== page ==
WASHINGTON (Diya TV) — Earlier this year, more than 200 Indian American candidates, elected officials, among others, gathered in Washington for the inaugural Impact Summit, an effort to build a long-term political network for the diaspora. All five Indian American members of Congress spoke at this event that was sponsored in part by Diya TV. Below is a transcript of an interview conducted on site by Ravi Kapur with Democratic California Representative Ro Khanna for our public affairs program “The Public Interest,” edited for clarity.
Q: You’re a veteran now running for office. Tell me what it’s been like. This is a fairly new dichotomy for a lot of Democrats, who had eight years of Obama. What is it like to be in Congress right now during this Trump administration?.
A: It’s a tough time. Obviously, the administration is doing a lot of things that I disagree with, on immigration, tearing apart families, restricting people from becoming green card holders, not doing enough on jobs, not doing enough about visions of science and education. But I try to put forward ideas that how we can bring new innovation, new entrepreneurship, not just in my district but around the country and trying to offer new ideas, which at least has gotten a hearing.
Q: Take us through what you plan to tackle in 2018, knowing full well that we’ve got elections coming up in the fall as people are ramping up for 2020.
A: Well, I’ve been asked to lead on the Internet Bill of Rights, so I am working on some principles that will protect your data and privacy online. I think that’s really important with the Congress Act, and given the district I represent, that’s an area that I’m going to work on to put forward the framework. I’ve been working on a jobs bill: how do we subsidized employment and training for people who are out of work and particularly communities left behind? I have a plan to have 1,000 tech institutes across America to help give people the skills they’re going to need for a new economy. So those are some of my initiatives.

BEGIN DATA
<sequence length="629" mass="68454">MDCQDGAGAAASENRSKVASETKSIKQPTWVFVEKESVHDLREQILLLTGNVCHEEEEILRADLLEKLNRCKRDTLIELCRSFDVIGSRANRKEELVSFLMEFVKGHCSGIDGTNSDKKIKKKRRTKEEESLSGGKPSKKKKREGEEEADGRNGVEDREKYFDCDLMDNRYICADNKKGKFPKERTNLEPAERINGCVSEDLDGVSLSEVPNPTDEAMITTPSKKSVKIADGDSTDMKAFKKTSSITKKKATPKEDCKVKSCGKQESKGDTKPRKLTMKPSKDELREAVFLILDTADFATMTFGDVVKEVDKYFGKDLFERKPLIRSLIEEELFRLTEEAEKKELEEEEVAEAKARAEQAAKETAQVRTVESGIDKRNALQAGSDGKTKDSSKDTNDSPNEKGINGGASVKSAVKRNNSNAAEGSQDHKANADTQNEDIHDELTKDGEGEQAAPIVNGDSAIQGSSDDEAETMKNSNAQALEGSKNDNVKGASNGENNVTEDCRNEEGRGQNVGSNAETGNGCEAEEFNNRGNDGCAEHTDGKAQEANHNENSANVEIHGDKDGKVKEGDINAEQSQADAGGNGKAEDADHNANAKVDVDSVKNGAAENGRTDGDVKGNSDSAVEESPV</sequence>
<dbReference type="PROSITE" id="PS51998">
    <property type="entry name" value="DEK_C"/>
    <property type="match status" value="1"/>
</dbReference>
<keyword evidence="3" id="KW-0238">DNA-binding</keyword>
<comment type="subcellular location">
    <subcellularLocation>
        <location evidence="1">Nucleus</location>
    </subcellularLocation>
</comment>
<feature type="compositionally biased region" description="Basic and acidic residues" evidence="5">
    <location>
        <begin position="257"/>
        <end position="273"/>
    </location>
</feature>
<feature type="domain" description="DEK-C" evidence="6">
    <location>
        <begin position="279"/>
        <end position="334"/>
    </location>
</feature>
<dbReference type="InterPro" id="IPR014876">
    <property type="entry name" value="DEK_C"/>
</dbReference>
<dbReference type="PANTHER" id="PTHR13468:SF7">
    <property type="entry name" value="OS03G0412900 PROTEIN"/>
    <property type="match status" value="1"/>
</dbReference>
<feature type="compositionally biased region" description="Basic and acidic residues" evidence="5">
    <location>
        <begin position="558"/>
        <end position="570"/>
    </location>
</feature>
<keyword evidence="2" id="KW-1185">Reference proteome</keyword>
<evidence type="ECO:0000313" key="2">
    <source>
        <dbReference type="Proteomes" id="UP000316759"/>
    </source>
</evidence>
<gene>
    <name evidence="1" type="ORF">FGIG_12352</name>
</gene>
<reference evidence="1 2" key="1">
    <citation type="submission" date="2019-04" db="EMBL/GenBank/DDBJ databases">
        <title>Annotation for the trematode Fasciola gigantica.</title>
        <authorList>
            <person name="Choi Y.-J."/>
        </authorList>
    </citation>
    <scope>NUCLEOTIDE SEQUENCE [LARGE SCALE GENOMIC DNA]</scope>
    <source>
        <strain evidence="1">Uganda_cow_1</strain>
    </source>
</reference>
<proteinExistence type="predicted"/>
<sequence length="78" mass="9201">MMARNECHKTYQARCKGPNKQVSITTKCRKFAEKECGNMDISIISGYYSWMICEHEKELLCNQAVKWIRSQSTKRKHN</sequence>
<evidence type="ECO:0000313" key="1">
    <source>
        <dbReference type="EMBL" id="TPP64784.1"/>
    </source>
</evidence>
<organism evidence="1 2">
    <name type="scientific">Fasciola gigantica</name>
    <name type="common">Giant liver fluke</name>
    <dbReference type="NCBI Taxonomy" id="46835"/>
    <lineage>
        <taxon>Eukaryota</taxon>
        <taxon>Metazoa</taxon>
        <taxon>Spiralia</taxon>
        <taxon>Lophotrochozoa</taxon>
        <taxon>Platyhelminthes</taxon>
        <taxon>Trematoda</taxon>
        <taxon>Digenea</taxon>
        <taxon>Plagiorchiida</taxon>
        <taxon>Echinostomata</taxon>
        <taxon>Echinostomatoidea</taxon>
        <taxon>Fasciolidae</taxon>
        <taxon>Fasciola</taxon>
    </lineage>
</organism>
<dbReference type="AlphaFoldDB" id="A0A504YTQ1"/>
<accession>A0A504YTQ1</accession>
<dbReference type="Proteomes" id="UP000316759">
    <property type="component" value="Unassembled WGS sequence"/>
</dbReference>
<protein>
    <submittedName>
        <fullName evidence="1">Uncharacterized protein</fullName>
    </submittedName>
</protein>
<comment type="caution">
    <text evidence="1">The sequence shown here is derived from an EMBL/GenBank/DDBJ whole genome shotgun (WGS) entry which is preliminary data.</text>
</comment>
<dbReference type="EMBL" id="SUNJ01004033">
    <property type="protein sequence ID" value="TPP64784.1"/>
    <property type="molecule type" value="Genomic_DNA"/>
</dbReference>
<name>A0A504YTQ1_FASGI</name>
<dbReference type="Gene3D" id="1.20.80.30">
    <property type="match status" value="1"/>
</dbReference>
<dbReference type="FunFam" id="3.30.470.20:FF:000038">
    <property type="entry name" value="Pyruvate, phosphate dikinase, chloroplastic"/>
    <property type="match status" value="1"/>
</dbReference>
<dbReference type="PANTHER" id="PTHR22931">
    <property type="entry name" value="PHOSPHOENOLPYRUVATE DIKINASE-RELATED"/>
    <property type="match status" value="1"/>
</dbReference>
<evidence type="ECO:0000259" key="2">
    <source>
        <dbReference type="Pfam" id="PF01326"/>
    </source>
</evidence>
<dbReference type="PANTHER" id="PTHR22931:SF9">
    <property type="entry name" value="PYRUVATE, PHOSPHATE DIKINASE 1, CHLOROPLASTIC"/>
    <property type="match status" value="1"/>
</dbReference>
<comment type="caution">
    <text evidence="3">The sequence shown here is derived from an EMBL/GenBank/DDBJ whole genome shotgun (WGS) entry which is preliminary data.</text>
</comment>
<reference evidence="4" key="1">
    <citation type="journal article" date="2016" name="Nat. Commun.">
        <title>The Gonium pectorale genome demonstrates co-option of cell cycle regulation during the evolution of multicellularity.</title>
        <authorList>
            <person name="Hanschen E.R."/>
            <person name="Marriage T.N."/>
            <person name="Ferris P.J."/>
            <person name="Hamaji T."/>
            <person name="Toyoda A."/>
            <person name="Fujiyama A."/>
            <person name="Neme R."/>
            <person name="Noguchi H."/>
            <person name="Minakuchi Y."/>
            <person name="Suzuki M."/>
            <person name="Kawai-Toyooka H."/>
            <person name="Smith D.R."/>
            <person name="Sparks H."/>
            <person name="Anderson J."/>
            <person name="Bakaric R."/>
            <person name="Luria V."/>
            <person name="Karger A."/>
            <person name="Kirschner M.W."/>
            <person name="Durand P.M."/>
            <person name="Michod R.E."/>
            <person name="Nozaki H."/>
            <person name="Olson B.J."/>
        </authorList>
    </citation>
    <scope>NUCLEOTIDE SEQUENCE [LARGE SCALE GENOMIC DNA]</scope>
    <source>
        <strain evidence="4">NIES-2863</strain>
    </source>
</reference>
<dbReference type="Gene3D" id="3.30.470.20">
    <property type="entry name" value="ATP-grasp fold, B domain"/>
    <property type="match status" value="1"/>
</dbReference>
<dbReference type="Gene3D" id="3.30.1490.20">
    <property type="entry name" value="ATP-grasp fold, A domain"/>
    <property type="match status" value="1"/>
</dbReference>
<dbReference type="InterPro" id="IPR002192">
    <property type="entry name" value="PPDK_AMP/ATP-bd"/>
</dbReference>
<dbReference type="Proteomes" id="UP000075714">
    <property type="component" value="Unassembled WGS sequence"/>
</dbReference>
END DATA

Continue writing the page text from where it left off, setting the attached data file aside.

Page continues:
Q: We have a lot of elected officials and a lot of upstarts [at the Impact Summit], folks like yourself a few years ago who wanted to be in office at the state level, at the federal level. What are you telling people now that you have been in the game awhile – a lot of folks coming up to you saying, ‘hey, how do I get to where you are?’ What are you telling them?
A: Well, I say to them, ‘I lost a lot of times. Twice. Just don’t be afraid to run, and be persistent and be out there. Take risks, follow your own heart, don’t listen to conventional opinion and it’s a great country to ultimately make it if you persist.’
Q: Finally, for those of us in the Silicon Valley that watch this program, we’re very fortunate the economy is doing very well. But a couple things are of real concern — traffic and housing.
A: You can’t afford to live there. It’s a million buck home — maybe not when your parents came there, but now it’s totally different. And now, it has priced out the teachers, the nurses. I had a teacher in tears when I was just back home. She went to Stanford. Her husband’s a Stanford person. They teach. They’re moving out of the area because they can’t afford to live there. We’re losing talent. We’re losing nurses, teachers, firefighters. We got to build more affordable housing. We’ve got to build it near jobs. Housing and being stuck on 237 or 880 or 101 are the biggest things I hear about when I go back home.
Q: But is there a will to do that? Is there a will to change the way we do things in terms of development?
A: I think there is. I think you have people like Raj Salwan [Fremont Councilmember], and Mountain View’s mayor [Leonard Siegel] and others like Lily Mei [Fremont Mayor] thinking about how can we address this issue — Lisa Gillmor in Santa Clara. So the mayors get it. There’s got to be a real effort to build affordable housing near jobs.
Watch all of the interviews from the Impact Summit on The Public Interest with Ravi Kapur, Sunday at 9 am & 5 pm local time, exclusively on Diya TV.